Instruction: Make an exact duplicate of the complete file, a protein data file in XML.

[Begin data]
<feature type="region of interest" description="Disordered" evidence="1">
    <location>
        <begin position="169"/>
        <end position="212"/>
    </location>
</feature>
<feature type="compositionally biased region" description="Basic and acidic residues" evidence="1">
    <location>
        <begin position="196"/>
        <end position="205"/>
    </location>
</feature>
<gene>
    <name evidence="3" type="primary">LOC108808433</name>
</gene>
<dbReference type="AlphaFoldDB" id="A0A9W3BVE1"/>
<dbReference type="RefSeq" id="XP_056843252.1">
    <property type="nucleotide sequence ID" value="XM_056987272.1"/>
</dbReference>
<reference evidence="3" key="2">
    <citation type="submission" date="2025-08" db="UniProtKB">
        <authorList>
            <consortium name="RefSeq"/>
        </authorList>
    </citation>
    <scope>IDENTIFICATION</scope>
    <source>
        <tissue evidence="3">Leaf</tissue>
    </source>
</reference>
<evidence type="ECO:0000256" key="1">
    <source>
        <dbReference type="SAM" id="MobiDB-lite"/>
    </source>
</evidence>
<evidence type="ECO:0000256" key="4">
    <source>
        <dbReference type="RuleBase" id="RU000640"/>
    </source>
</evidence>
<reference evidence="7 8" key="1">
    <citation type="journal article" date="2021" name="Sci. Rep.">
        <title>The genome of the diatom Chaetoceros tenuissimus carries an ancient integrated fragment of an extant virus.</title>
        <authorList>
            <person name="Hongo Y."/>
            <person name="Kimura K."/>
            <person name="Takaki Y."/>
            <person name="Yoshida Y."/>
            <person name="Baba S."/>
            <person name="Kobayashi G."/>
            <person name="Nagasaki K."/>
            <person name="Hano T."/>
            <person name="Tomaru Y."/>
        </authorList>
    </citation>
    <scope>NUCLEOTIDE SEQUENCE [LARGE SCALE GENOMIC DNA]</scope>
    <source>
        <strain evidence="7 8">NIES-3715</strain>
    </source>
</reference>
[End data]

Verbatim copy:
<feature type="region of interest" description="Disordered" evidence="1">
    <location>
        <begin position="169"/>
        <end position="212"/>
    </location>
</feature>
<feature type="compositionally biased region" description="Basic and acidic residues" evidence="1">
    <location>
        <begin position="196"/>
        <end position="205"/>
    </location>
</feature>
<gene>
    <name evidence="3" type="primary">LOC108808433</name>
</gene>
<dbReference type="AlphaFoldDB" id="A0A9W3BVE1"/>
<dbReference type="RefSeq" id="XP_056843252.1">
    <property type="nucleotide sequence ID" value="XM_056987272.1"/>
</dbReference>
<reference evidence="3" key="2">
    <citation type="submission" date="2025-08" db="UniProtKB">
        <authorList>
            <consortium name="RefSeq"/>
        </authorList>
    </citation>
    <scope>IDENTIFICATION</scope>
    <source>
        <tissue evidence="3">Leaf</tissue>
    </source>
</reference>
<evidence type="ECO:0000256" key="1">
    <source>
        <dbReference type="SAM" id="MobiDB-lite"/>
    </source>
</evidence>
<evidence type="ECO:0000256" key="4">
    <source>
        <dbReference type="RuleBase" id="RU000640"/>
    </source>
</evidence>
<reference evidence="7 8" key="1">
    <citation type="journal article" date="2021" name="Sci. Rep.">
        <title>The genome of the diatom Chaetoceros tenuissimus carries an ancient integrated fragment of an extant virus.</title>
        <authorList>
            <person name="Hongo Y."/>
            <person name="Kimura K."/>
            <person name="Takaki Y."/>
            <person name="Yoshida Y."/>
            <person name="Baba S."/>
            <person name="Kobayashi G."/>
            <person name="Nagasaki K."/>
            <person name="Hano T."/>
            <person name="Tomaru Y."/>
        </authorList>
    </citation>
    <scope>NUCLEOTIDE SEQUENCE [LARGE SCALE GENOMIC DNA]</scope>
    <source>
        <strain evidence="7 8">NIES-3715</strain>
    </source>
</reference>